Shooting Car Trails

In this photography class, Karl spent some time doing long exposures and photographing light trails in front of the Eiffel Tower.

Experimenting with long exposure photography at night can yield some lovely results. The final image is spectacular, and is easier than you think.

In this class, Karl explains how to photograph car trails, the equipment you’ll need, which camera settings to use and when the best time for night photography is.

In this class:

  • Night photography
  • How to photograph car trails
  • How to do long exposure photography
  • Camera settings for long exposures at night

Questions? Please post them in the comments section below.


  1. Really nice framing

  2. Hello Karl,
    Would you ever try to mitigate or eliminate the star burst patterns around light sources in long exposure night shots? You didn’t here but sometimes they can be distracting. Is there a way to do it in camera or is it strictly a retouching job?

    1. Hi, They are an artefact of a small aperture setting. If you shoot with a larger aperture setting and use an ND filter they would be gone. The difficulty is seeing your image in lowlight through the ND filter so it’s best to compose your shot first and then add the ND.

  3. Hi Karl, how to set up like your pictures but I put one model standing look like stoping the car in crowded city..? Do I need speedlite to capture the model ?

    1. Hi Andrew, yes that was the setting here but that doesn’t necessarily mean that’s what will be needed at your location. Light levels may be different, you can use that as a starting point but you should really be thinking about using the camera in manual, doing a test and then adjusting one of the three exposure options that best suits your pre-visualised image. If you are not 100% confident of knowing the camera in manual mode or how many stops difference f9.5 is from f22 or how many stops difference it is from 1/30th to 1/250th then I’d recommend that you visit the essentials section and recap on everything there to get completely familiar with using manual mode.

  4. Karl, thank you mate! I really want to try this shot in a busy street in Madrid. Whats the setting on a 28-300 Nikkon lense ?

  5. Every day I learn something new. Its awe inspiring and getting to know the correct method which I was missing. Thanks Karl. You are a champ…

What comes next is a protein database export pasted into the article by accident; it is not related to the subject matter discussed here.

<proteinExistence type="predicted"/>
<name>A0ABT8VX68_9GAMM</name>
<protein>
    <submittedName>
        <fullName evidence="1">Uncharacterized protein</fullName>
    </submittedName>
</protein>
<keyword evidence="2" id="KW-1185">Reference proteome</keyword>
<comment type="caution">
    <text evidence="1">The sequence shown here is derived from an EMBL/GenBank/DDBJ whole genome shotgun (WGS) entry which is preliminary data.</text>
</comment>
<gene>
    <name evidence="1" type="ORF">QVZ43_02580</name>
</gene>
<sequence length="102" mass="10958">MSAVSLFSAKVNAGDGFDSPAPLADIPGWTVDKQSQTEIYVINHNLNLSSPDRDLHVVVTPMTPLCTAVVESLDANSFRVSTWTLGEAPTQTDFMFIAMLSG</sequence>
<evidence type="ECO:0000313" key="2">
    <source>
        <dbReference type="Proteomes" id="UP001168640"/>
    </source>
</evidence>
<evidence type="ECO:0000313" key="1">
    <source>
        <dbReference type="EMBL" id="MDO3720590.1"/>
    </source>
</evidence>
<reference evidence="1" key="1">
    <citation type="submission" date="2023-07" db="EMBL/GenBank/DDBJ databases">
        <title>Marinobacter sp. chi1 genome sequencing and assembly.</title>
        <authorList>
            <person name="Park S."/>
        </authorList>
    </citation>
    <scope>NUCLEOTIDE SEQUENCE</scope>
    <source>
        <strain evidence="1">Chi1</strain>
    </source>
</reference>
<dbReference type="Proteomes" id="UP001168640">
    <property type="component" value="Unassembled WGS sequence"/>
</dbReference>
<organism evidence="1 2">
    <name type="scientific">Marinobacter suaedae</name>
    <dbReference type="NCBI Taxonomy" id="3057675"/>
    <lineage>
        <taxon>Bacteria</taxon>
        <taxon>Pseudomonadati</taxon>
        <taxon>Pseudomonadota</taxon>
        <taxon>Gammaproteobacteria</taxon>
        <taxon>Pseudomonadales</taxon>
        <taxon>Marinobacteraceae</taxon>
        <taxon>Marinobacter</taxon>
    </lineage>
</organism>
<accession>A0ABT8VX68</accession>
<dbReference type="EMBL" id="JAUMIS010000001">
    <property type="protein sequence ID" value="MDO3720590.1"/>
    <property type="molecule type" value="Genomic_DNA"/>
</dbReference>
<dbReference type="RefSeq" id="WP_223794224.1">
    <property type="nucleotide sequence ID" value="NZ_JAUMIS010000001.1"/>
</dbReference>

6. Thanks Karl, a good suggestion, and a good point about second curtain sync – I think that I know what I’m doing with that but I’ll also check out your tutorial – although I was maybe visualising triggering the flash independently of the duration of the shutter opening time…..

  7. Thanks Karl – a ghost image would do, but I think that I’ll have to set it up with some friends driving their cars so that they know to expect some flashes…..

  8. Hi Karl,

    Another fab video – thanks. I’ve tried this kind of shot too, and would like to somehow also have the vehicles visible as well as their tail lights/headlights. I thought of using a speedlight to capture & freeze the movement of the cars, but reckoned that pointing a bright flashing light at moving traffic was probably a bit uncool! Any suggestions?

    1. Hi Graham, a speedlite or flash would be the only way to do it but it would create a semi transparent ghost image unless you got the car to stop and then flashed it.

  9. I am enjoying the content of your vids so far but I would like you to talk us through your composition and show us what you are seeing in the viewfinder when you first set up. Explain what you are hoping for, where you are aiming/focussing. You do it better in some vids and not so much in others. You are very good at talking us through the process etc but I wish you would spend a little more time teaching. It all feels a bit hectic.

    1. Hi Maysie, keep going through our other content including the portrait, fashion and studio stuff and you’ll hear me comment on those details too. Describing the ‘why’ of composition is often a difficult process as sometimes it is intuitive via practise. Chapter 63 of ‘Light Source’ in the ‘Portrait’ section might give you some new insights.

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